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Now more than ever: Planning for the public good

Jan 18, 2021

Skating near the waterfront“The public’s embrace of the waterfront during the pandemic is an important reminder that this area makes an enormous difference to life in the city.” George Zegarac, President and CEO, Waterfront Toronto 

By Kaleigh Wisman

There is no doubt that this past year has been challenging. We are constantly adapting to the changes brought on by COVID-19 and at times it hasn’t been easy. Knowing the challenges our city has faced over the past year and looking ahead to a post-pandemic recovery, we know that Toronto’s waterfront continues to play an important role in making our city a great place to live, work and play.  

Now more than ever, the number of people enjoying Toronto’s waterfront is on the rise and we are excited to continue creating an active, vibrant and welcoming waterfront. From developing more green space to creating more public art, we cast our gaze forward in our Rolling 2021-2022 Strategic Plan and outline what we will accomplish this year and over the next five years.  

This three-part blog series will explore the major elements of what we will accomplish in this year and beyond: public good, jobs and innovation and city-building. We begin with how we are delivering on our public good mandate. 

Public Art = Vibrant Waterfront  

Photos from the CONTACT Photography FestivalPublic art brings people together, even when being together means standing six feet apart. Framework, by Vid Ingelevics and Ryan Walker, is a large-scale photo installation in the Port Lands commissioned by Waterfront Toronto, as part of CONTACT Photography Festival.  

Enhancing the cultural vibrancy of the waterfront is an important part of what we do. Over the past year, many cultural experiences have been cancelled, while others have been augmented or adapted as a result of COVID-19. Either way, the importance of creating more cultural opportunities on the waterfront has been underscored. Over the next few years, we will be adding to our collection, curating more public art to keep the waterfront lively in all seasons for residents and visitors to enjoy.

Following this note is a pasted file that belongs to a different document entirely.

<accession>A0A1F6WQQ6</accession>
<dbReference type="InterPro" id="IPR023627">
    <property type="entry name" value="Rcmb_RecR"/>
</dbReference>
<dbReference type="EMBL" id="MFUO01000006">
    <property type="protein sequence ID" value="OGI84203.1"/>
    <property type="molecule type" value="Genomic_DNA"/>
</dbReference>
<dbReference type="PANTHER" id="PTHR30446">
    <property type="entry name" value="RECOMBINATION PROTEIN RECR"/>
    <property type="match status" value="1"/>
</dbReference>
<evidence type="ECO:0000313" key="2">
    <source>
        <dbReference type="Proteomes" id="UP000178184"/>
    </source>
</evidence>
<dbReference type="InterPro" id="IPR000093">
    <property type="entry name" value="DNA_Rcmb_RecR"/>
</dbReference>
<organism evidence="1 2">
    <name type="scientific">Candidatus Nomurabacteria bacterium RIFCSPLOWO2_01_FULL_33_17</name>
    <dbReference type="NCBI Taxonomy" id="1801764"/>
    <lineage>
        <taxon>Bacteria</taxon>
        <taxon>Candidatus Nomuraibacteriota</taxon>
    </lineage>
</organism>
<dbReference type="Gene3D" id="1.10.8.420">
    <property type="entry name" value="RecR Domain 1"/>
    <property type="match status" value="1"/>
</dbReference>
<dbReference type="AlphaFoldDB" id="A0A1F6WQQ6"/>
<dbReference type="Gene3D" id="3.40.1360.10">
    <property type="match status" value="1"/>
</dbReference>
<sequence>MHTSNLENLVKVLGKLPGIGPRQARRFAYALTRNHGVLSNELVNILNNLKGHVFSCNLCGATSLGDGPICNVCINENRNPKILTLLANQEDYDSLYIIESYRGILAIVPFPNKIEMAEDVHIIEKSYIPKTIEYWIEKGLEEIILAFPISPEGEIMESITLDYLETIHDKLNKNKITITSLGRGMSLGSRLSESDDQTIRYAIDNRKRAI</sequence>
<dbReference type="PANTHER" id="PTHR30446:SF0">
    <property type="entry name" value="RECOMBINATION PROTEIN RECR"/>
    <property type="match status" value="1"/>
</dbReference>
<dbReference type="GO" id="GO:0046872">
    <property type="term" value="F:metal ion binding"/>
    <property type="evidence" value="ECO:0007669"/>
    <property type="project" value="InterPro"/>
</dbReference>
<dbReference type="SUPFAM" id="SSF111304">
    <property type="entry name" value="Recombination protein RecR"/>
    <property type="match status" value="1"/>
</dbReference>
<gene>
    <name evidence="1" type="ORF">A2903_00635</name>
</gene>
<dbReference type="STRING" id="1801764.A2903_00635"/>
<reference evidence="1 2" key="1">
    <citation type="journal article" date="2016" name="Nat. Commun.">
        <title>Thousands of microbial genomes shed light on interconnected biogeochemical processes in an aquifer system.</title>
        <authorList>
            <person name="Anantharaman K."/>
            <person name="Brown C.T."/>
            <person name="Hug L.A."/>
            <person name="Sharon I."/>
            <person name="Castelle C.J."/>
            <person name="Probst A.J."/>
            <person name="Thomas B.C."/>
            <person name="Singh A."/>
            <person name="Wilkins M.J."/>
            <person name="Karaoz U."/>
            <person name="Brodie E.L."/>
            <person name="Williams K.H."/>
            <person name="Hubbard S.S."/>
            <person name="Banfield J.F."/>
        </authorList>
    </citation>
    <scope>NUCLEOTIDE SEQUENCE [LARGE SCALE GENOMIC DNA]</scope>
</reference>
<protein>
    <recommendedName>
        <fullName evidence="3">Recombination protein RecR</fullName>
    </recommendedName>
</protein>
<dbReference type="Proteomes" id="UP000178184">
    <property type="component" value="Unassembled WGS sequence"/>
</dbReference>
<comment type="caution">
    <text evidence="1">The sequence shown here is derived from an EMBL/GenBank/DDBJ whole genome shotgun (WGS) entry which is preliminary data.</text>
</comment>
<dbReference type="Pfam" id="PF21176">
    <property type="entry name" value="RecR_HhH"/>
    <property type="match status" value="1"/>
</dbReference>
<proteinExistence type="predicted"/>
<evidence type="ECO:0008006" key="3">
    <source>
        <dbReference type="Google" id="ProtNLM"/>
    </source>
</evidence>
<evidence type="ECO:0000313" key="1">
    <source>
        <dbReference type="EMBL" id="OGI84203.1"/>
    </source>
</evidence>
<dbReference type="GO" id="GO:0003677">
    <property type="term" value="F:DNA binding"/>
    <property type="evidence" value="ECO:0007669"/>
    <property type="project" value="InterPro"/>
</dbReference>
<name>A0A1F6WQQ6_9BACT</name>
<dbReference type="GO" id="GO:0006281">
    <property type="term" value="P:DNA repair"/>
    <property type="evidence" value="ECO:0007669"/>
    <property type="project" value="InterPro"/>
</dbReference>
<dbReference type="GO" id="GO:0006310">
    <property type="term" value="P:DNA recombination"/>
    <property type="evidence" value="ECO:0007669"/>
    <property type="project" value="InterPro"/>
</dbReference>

2021 is the City of Toronto’s Year of Public Art, and we are proud to contribute to this special year with the following highlights: 

  • We are excited to welcome the first ever waterfront artists in residence—the Black Speculative Arts Movement of Canada (BSAM)—in partnership with the Waterfront Business Improvement Area.  

  • Two significant, site-specific, permanent pieces of public art by Indigenous artists will be commissioned for the West Don Lands. One will be located at the triangular parcel of land at the junction of King Street, Queen Street and River Street, and the other will be sited at the future Indigenous Hub on Cherry Street.  

  • Planning is underway for the most ambitious public artwork ever conceived for Toronto’s waterfront. This installation will be located at the foot of Sherbourne Street in East Bayfront and will provide artists with an opportunity to engage with both land and water. 

  • A temporary floating artwork by Jay Havens called “Peacemaker” will be installed in the Harbour Square Basin in the summer of 2021 in the same location as our first temporary floating artwork, SOS Swimmers, in 2019.